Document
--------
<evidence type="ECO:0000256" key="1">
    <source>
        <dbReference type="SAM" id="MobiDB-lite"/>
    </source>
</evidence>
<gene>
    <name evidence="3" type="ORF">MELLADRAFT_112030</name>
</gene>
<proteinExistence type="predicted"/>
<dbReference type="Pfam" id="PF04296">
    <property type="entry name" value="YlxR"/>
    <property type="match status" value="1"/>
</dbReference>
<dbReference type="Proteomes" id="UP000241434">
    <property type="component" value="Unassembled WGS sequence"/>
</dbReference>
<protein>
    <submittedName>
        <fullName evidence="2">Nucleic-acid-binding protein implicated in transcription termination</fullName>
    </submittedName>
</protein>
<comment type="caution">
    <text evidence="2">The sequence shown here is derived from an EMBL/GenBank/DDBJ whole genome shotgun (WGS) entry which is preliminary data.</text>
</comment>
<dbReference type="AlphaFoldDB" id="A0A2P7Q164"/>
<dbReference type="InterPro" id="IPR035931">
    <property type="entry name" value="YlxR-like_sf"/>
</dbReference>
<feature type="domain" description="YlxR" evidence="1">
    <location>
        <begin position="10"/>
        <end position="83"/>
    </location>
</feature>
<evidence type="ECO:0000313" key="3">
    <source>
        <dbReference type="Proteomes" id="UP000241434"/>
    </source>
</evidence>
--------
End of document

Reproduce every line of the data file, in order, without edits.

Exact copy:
<evidence type="ECO:0000256" key="1">
    <source>
        <dbReference type="SAM" id="MobiDB-lite"/>
    </source>
</evidence>
<gene>
    <name evidence="3" type="ORF">MELLADRAFT_112030</name>
</gene>
<proteinExistence type="predicted"/>
<dbReference type="Pfam" id="PF04296">
    <property type="entry name" value="YlxR"/>
    <property type="match status" value="1"/>
</dbReference>
<dbReference type="Proteomes" id="UP000241434">
    <property type="component" value="Unassembled WGS sequence"/>
</dbReference>
<protein>
    <submittedName>
        <fullName evidence="2">Nucleic-acid-binding protein implicated in transcription termination</fullName>
    </submittedName>
</protein>
<comment type="caution">
    <text evidence="2">The sequence shown here is derived from an EMBL/GenBank/DDBJ whole genome shotgun (WGS) entry which is preliminary data.</text>
</comment>
<dbReference type="AlphaFoldDB" id="A0A2P7Q164"/>
<dbReference type="InterPro" id="IPR035931">
    <property type="entry name" value="YlxR-like_sf"/>
</dbReference>
<feature type="domain" description="YlxR" evidence="1">
    <location>
        <begin position="10"/>
        <end position="83"/>
    </location>
</feature>
<evidence type="ECO:0000313" key="3">
    <source>
        <dbReference type="Proteomes" id="UP000241434"/>
    </source>
</evidence>